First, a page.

Humans like to think of Earth as our planet, but biology tells us otherwise. Ecologists study the abundance and distribution of living species so they can understand the role of each in the workings of ecosystems. They have found that, in some important ways, Earth is the planet of the ants.
Ants play a central role in almost every land ecosystem, except in extreme environments like Antarctica. There are currently fifteen thousand ant species known to science, and they inhabit a wide range of microhabitats from soil and leaf litter, to living and decaying plants. Long before humans even existed, ants thrived on Earth. The oldest known fossil of an ant is one hundred million years old, meaning ants have existed since the time of the dinosaurs.
In 2022 a team of ecological researchers, seeking a better understanding of the animals’ ecological significance, published an estimate of the total number and biomass of ants on Earth. To make their estimate, the researchers drew on 489 earlier studies, involving the work of thousands of scientists. They conservatively estimate that there are at least twenty quadrillion ants on Earth, which amounts to two and a half million ants for every human, with ant populations highest in the tropics.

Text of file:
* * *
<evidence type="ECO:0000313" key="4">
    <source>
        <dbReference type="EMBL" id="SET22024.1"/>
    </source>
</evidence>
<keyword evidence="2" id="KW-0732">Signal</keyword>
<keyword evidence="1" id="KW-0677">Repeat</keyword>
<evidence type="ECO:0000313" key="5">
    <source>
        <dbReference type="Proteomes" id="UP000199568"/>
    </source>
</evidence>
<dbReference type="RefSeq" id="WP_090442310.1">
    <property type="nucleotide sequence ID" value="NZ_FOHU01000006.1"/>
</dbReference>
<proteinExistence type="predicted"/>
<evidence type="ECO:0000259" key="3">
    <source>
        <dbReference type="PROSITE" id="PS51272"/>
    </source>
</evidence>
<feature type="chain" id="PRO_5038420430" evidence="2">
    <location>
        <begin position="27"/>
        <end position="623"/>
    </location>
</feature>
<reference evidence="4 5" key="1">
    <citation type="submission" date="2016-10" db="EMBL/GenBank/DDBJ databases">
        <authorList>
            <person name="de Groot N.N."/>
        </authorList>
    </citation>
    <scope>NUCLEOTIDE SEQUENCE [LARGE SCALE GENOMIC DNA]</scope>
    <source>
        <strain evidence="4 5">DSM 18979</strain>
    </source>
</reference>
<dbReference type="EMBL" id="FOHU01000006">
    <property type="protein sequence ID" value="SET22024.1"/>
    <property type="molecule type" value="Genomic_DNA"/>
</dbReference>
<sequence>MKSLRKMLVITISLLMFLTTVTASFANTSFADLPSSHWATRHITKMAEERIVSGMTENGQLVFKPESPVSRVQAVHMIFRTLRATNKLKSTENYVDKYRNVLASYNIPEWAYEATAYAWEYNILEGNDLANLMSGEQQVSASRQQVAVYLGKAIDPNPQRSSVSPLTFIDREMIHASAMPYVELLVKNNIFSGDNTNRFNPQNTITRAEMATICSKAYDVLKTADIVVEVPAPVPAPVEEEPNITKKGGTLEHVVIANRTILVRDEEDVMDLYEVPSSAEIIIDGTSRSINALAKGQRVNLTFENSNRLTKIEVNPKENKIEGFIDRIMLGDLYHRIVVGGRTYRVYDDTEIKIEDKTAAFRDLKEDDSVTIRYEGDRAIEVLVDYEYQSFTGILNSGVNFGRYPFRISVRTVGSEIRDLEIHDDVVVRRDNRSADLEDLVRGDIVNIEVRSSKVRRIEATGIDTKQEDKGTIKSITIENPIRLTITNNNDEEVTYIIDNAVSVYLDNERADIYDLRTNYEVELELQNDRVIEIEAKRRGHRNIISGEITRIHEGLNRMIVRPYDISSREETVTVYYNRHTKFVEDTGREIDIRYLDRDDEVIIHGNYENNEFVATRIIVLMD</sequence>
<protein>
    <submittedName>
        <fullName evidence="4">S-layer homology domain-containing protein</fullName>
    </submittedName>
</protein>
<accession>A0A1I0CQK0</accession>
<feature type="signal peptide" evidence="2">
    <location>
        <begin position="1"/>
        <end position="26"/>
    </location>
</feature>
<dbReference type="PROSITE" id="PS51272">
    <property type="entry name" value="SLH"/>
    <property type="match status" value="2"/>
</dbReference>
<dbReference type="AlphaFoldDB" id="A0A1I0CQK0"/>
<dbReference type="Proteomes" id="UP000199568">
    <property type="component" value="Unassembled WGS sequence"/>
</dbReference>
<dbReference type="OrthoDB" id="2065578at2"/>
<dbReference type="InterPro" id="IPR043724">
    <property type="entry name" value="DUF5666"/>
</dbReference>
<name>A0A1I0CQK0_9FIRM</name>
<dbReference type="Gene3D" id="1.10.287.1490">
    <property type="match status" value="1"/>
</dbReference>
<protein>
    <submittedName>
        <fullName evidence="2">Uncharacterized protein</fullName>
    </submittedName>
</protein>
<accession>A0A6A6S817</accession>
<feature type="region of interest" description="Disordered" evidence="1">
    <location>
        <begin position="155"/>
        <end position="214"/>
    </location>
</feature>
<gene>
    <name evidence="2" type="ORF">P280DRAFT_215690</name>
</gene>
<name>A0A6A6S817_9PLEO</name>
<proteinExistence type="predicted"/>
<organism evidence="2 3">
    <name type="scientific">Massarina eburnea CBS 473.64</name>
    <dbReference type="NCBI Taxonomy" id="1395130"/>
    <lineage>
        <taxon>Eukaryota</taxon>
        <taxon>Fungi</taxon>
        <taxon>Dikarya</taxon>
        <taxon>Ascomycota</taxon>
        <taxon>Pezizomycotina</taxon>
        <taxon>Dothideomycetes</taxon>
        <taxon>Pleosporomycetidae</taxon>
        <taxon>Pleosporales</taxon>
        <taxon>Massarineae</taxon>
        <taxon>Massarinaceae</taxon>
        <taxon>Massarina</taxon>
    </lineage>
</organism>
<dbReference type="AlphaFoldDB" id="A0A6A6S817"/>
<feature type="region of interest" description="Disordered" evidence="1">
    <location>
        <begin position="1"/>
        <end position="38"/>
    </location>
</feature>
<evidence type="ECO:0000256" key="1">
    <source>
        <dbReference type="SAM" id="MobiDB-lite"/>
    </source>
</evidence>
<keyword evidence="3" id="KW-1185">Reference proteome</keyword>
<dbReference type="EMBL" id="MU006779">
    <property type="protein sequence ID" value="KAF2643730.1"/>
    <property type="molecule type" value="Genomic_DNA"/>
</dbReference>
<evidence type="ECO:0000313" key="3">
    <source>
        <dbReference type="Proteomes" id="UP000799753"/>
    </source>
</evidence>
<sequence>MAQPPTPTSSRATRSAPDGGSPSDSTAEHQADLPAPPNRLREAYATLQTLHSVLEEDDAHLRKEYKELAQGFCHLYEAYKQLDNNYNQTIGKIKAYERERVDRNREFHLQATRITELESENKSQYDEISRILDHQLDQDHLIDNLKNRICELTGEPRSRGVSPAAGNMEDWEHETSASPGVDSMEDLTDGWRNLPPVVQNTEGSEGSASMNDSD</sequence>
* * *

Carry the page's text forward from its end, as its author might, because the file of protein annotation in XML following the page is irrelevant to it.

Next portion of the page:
Because of limited sampling in some environments, they think this is probably an underestimate. The amount of organic matter that all those ants could transport, remove, recycle and eat is staggering. Although individual wild mammals and birds are more noticeable to us because of their size, the researchers estimate that ants have a greater ecological impact. Their abundance and diversity may be an important measure of environmental health.